Spider-Man, Spider-Man, does whatever a spider can, spins a web any size, catches audiences just like flies. Watch Out! Here comes the Spider-Man.

Moviegoers' favorite web-slinger is swinging into theaters Wednesday, June 30. "Spider-Man 2" is expected to be a blockbuster that could rival its predecessor’s box office gusto. Early reviews are glowing. The buzz is building about the bug. So what makes Spidey so popular?

Fans say the movie’s appeal, like of that of the comic book, is that it delves into the psyche of a conflicted, moody hero – Peter Parker/Spider-Man – with whom people of both genders and any age can identify.

"[Spider-Man] was always the thinking teen's comic book hero. He was the troubled '60s adolescent. He was flawed. He was more of an existential hero," said Carrie Rickey, movie critic for the Philadelphia Inquirer.

The very human side of Spidey is illustrated by Parker, who is often tripping over himself and showing up late to important events, which is what Jonah Weiland, executive producer at Comic Book Resources, said makes Spider-Man appealing.

"Peter Parker is every kid in high school except for the jocks. He's a little nerdy. He's too smart for his own good," said Weiland. "He resonates with audiences because he is every single person in that audience."

Spidey's tortured soul, the push-and-pull between his crime-fighting duties and his desire for a regular life, is what hooked Tobias Trost, a fan and superhero aficionado who creates personalized action-figures through his company, Imatoy.

"The reason why I like Spider-Man is because he's kind of normal, your average college guy, and it's much easier to make him human and flawed than say, Superman."

Trost has high hopes for "Spider-Man 2." The movie trailers, posters and ad campaign have led him to believe that the blockbuster will explore the psychological side-effects of being Spidey.

"The movie will be more about what Peter Parker is going through, his emotional state and his inner turmoil and character development, instead of being just about his fighting super-powered bad guys," said Trost "I'm hoping it lives up to that."

And it does. In "Spider-Man 2," the friendly neighborhood superhero wrestles with the ideas of responsibility, duty and sacrifice more than with any evildoers. Peter Parker is exhausted by the burden of constantly saving every child, damsel and pedestrian in distress, which only further alienates him from his friends and loved ones.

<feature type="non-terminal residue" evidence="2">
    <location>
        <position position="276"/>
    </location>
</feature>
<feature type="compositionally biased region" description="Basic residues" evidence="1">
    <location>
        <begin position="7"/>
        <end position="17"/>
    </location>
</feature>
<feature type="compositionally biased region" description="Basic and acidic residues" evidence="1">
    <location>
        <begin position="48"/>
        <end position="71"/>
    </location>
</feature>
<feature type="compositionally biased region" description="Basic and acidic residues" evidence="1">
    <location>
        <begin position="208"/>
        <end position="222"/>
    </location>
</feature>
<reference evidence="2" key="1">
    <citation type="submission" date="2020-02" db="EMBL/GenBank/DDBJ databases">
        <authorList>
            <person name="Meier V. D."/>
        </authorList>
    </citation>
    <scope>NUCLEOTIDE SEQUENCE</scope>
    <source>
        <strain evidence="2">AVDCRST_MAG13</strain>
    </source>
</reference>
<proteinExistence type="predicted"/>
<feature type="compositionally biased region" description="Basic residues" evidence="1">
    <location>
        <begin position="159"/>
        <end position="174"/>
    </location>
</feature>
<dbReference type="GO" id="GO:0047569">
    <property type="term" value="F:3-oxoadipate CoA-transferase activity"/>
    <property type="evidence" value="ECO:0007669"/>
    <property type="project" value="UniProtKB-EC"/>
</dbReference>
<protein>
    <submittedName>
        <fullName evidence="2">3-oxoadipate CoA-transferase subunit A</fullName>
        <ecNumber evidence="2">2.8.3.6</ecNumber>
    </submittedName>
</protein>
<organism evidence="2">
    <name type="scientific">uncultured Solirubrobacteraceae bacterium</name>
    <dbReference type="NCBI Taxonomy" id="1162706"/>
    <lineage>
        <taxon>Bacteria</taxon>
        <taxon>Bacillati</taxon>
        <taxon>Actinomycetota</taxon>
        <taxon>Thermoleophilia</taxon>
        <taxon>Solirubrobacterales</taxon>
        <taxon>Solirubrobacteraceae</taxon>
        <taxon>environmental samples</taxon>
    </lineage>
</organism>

"With great power comes great responsibility," said Anderson Jones of Filmstew.com, borrowing from the film’s trailers. "It also means a singular life and it also means keeping secrets. [Spider-Man] is one of the many walking wounded."

This soulful ache is what makes Spidey appealing across all demographics, from teen boys to grandmothers and from soccer moms to Nascar dads, said Jones.

Indeed, as the credits rolled following a recent screening in New York, a young male audience member was overheard saying to his friends, "Man, that’s a chick-flick for dudes."

In other words, it’s got heart – and a lot of cool action too.

"They made it have enough of a love story so guys won't think it's gross and girls will really latch on to it," said Weiland.

But filmmaker Sam Raimi didn’t skimp on the action. Plenty of things blow up, crash and get destroyed to satisfy the most voracious action movie appetite. And Dr. Ock, played by Alfred Molina, is a formidable foe for the webbed one: Their fight sequences are high-flying, seat-of-your pants action.

Trost said he’s been impressed by the trailers in which a car comes crashing through the window of a café while Parker and Mary Jane, played by Kirsten Dunst, are having a heart-to-heart discussion.

And Weiland said fans everywhere go for the swinging-through-the-concrete-jungle scenes, which epitomize the combination between Spider-Man the hero and Peter Parker the boy. These moments, he said, draw audiences into the fun-loving side of the character.

"When he's swinging through the air saying 'wheeeee,' it’s fun. He has this incredible ability to do gymnastics in the air," said Weiland. "Who wouldn’t want to stand on top of the antenna on top of the Empire State Building with the best view of Manhattan?"